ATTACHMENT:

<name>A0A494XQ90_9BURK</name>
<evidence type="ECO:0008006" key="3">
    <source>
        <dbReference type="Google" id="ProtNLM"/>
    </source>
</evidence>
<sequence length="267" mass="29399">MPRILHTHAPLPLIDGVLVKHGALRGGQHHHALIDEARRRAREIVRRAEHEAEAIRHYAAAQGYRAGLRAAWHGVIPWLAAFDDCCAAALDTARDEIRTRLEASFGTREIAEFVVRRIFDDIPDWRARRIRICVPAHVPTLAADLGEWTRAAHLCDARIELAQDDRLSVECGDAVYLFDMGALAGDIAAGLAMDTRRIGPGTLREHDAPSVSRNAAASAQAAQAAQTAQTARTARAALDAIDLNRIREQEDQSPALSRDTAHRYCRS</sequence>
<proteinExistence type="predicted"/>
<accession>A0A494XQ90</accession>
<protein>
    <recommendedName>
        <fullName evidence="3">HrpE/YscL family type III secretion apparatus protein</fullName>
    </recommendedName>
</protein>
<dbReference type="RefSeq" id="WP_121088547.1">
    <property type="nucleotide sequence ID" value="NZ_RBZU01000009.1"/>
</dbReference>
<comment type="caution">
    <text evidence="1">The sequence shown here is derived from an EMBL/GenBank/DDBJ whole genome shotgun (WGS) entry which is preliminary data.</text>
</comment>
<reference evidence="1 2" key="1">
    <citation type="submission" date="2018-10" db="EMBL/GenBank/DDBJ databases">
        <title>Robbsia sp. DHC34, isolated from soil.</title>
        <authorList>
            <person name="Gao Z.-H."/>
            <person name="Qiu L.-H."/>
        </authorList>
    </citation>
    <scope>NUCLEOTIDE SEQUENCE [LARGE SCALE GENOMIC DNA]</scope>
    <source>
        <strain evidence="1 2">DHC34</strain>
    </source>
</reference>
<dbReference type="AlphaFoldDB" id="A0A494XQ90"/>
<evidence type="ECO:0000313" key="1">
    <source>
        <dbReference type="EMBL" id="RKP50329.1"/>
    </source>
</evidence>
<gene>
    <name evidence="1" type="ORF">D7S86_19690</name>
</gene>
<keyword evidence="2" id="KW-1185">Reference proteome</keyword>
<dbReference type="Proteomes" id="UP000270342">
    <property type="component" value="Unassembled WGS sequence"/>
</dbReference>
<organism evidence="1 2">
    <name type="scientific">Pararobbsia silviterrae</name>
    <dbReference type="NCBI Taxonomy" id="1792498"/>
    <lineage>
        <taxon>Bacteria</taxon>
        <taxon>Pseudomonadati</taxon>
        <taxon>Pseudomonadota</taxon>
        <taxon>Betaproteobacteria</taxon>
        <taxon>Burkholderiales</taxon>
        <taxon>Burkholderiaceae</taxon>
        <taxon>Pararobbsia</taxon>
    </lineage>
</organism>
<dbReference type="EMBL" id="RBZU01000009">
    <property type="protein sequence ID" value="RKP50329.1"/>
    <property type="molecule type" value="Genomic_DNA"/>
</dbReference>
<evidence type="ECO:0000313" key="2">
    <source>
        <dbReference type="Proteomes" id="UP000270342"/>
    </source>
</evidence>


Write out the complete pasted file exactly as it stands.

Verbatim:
<name>A0A494XQ90_9BURK</name>
<evidence type="ECO:0008006" key="3">
    <source>
        <dbReference type="Google" id="ProtNLM"/>
    </source>
</evidence>
<sequence length="267" mass="29399">MPRILHTHAPLPLIDGVLVKHGALRGGQHHHALIDEARRRAREIVRRAEHEAEAIRHYAAAQGYRAGLRAAWHGVIPWLAAFDDCCAAALDTARDEIRTRLEASFGTREIAEFVVRRIFDDIPDWRARRIRICVPAHVPTLAADLGEWTRAAHLCDARIELAQDDRLSVECGDAVYLFDMGALAGDIAAGLAMDTRRIGPGTLREHDAPSVSRNAAASAQAAQAAQTAQTARTARAALDAIDLNRIREQEDQSPALSRDTAHRYCRS</sequence>
<proteinExistence type="predicted"/>
<accession>A0A494XQ90</accession>
<protein>
    <recommendedName>
        <fullName evidence="3">HrpE/YscL family type III secretion apparatus protein</fullName>
    </recommendedName>
</protein>
<dbReference type="RefSeq" id="WP_121088547.1">
    <property type="nucleotide sequence ID" value="NZ_RBZU01000009.1"/>
</dbReference>
<comment type="caution">
    <text evidence="1">The sequence shown here is derived from an EMBL/GenBank/DDBJ whole genome shotgun (WGS) entry which is preliminary data.</text>
</comment>
<reference evidence="1 2" key="1">
    <citation type="submission" date="2018-10" db="EMBL/GenBank/DDBJ databases">
        <title>Robbsia sp. DHC34, isolated from soil.</title>
        <authorList>
            <person name="Gao Z.-H."/>
            <person name="Qiu L.-H."/>
        </authorList>
    </citation>
    <scope>NUCLEOTIDE SEQUENCE [LARGE SCALE GENOMIC DNA]</scope>
    <source>
        <strain evidence="1 2">DHC34</strain>
    </source>
</reference>
<dbReference type="AlphaFoldDB" id="A0A494XQ90"/>
<evidence type="ECO:0000313" key="1">
    <source>
        <dbReference type="EMBL" id="RKP50329.1"/>
    </source>
</evidence>
<gene>
    <name evidence="1" type="ORF">D7S86_19690</name>
</gene>
<keyword evidence="2" id="KW-1185">Reference proteome</keyword>
<dbReference type="Proteomes" id="UP000270342">
    <property type="component" value="Unassembled WGS sequence"/>
</dbReference>
<organism evidence="1 2">
    <name type="scientific">Pararobbsia silviterrae</name>
    <dbReference type="NCBI Taxonomy" id="1792498"/>
    <lineage>
        <taxon>Bacteria</taxon>
        <taxon>Pseudomonadati</taxon>
        <taxon>Pseudomonadota</taxon>
        <taxon>Betaproteobacteria</taxon>
        <taxon>Burkholderiales</taxon>
        <taxon>Burkholderiaceae</taxon>
        <taxon>Pararobbsia</taxon>
    </lineage>
</organism>
<dbReference type="EMBL" id="RBZU01000009">
    <property type="protein sequence ID" value="RKP50329.1"/>
    <property type="molecule type" value="Genomic_DNA"/>
</dbReference>
<evidence type="ECO:0000313" key="2">
    <source>
        <dbReference type="Proteomes" id="UP000270342"/>
    </source>
</evidence>